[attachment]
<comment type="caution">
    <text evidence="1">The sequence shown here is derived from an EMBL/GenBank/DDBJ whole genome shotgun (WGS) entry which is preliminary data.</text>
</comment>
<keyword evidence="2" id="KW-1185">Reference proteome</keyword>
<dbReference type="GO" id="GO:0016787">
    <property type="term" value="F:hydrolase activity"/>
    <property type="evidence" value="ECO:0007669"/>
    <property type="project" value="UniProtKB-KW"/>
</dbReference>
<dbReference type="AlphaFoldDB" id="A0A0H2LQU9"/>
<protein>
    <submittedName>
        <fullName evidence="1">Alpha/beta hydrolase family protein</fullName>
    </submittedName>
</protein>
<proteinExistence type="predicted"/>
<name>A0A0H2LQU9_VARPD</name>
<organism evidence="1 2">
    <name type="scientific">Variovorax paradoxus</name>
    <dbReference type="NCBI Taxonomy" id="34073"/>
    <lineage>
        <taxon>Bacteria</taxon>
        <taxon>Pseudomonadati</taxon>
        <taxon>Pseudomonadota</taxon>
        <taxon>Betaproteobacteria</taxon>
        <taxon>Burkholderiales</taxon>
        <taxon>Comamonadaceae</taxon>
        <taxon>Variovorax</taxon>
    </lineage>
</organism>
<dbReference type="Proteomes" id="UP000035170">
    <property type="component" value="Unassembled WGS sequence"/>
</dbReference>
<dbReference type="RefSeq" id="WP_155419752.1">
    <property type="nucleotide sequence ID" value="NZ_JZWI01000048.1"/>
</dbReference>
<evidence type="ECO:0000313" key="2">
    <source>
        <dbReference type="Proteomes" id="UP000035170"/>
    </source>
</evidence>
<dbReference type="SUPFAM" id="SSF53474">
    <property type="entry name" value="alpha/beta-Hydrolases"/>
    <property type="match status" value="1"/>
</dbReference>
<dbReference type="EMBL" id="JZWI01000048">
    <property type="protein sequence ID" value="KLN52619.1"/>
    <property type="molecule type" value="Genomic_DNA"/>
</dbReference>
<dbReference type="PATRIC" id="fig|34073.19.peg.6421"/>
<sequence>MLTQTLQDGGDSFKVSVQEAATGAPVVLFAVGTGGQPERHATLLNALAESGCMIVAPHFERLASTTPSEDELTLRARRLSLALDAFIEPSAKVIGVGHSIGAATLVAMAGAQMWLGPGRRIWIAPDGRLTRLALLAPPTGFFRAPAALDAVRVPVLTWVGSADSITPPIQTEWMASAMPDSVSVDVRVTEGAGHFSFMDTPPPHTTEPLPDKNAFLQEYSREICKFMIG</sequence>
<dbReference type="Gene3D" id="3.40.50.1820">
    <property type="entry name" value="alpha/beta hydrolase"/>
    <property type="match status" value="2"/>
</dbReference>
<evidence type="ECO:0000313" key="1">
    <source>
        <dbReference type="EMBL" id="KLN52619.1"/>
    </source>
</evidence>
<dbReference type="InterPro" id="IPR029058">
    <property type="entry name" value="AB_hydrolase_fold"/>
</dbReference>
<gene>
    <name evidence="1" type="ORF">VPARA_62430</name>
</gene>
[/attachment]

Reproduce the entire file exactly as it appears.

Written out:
<comment type="caution">
    <text evidence="1">The sequence shown here is derived from an EMBL/GenBank/DDBJ whole genome shotgun (WGS) entry which is preliminary data.</text>
</comment>
<keyword evidence="2" id="KW-1185">Reference proteome</keyword>
<dbReference type="GO" id="GO:0016787">
    <property type="term" value="F:hydrolase activity"/>
    <property type="evidence" value="ECO:0007669"/>
    <property type="project" value="UniProtKB-KW"/>
</dbReference>
<dbReference type="AlphaFoldDB" id="A0A0H2LQU9"/>
<protein>
    <submittedName>
        <fullName evidence="1">Alpha/beta hydrolase family protein</fullName>
    </submittedName>
</protein>
<proteinExistence type="predicted"/>
<name>A0A0H2LQU9_VARPD</name>
<organism evidence="1 2">
    <name type="scientific">Variovorax paradoxus</name>
    <dbReference type="NCBI Taxonomy" id="34073"/>
    <lineage>
        <taxon>Bacteria</taxon>
        <taxon>Pseudomonadati</taxon>
        <taxon>Pseudomonadota</taxon>
        <taxon>Betaproteobacteria</taxon>
        <taxon>Burkholderiales</taxon>
        <taxon>Comamonadaceae</taxon>
        <taxon>Variovorax</taxon>
    </lineage>
</organism>
<dbReference type="Proteomes" id="UP000035170">
    <property type="component" value="Unassembled WGS sequence"/>
</dbReference>
<dbReference type="RefSeq" id="WP_155419752.1">
    <property type="nucleotide sequence ID" value="NZ_JZWI01000048.1"/>
</dbReference>
<evidence type="ECO:0000313" key="2">
    <source>
        <dbReference type="Proteomes" id="UP000035170"/>
    </source>
</evidence>
<dbReference type="SUPFAM" id="SSF53474">
    <property type="entry name" value="alpha/beta-Hydrolases"/>
    <property type="match status" value="1"/>
</dbReference>
<dbReference type="EMBL" id="JZWI01000048">
    <property type="protein sequence ID" value="KLN52619.1"/>
    <property type="molecule type" value="Genomic_DNA"/>
</dbReference>
<dbReference type="PATRIC" id="fig|34073.19.peg.6421"/>
<sequence>MLTQTLQDGGDSFKVSVQEAATGAPVVLFAVGTGGQPERHATLLNALAESGCMIVAPHFERLASTTPSEDELTLRARRLSLALDAFIEPSAKVIGVGHSIGAATLVAMAGAQMWLGPGRRIWIAPDGRLTRLALLAPPTGFFRAPAALDAVRVPVLTWVGSADSITPPIQTEWMASAMPDSVSVDVRVTEGAGHFSFMDTPPPHTTEPLPDKNAFLQEYSREICKFMIG</sequence>
<dbReference type="Gene3D" id="3.40.50.1820">
    <property type="entry name" value="alpha/beta hydrolase"/>
    <property type="match status" value="2"/>
</dbReference>
<evidence type="ECO:0000313" key="1">
    <source>
        <dbReference type="EMBL" id="KLN52619.1"/>
    </source>
</evidence>
<dbReference type="InterPro" id="IPR029058">
    <property type="entry name" value="AB_hydrolase_fold"/>
</dbReference>
<gene>
    <name evidence="1" type="ORF">VPARA_62430</name>
</gene>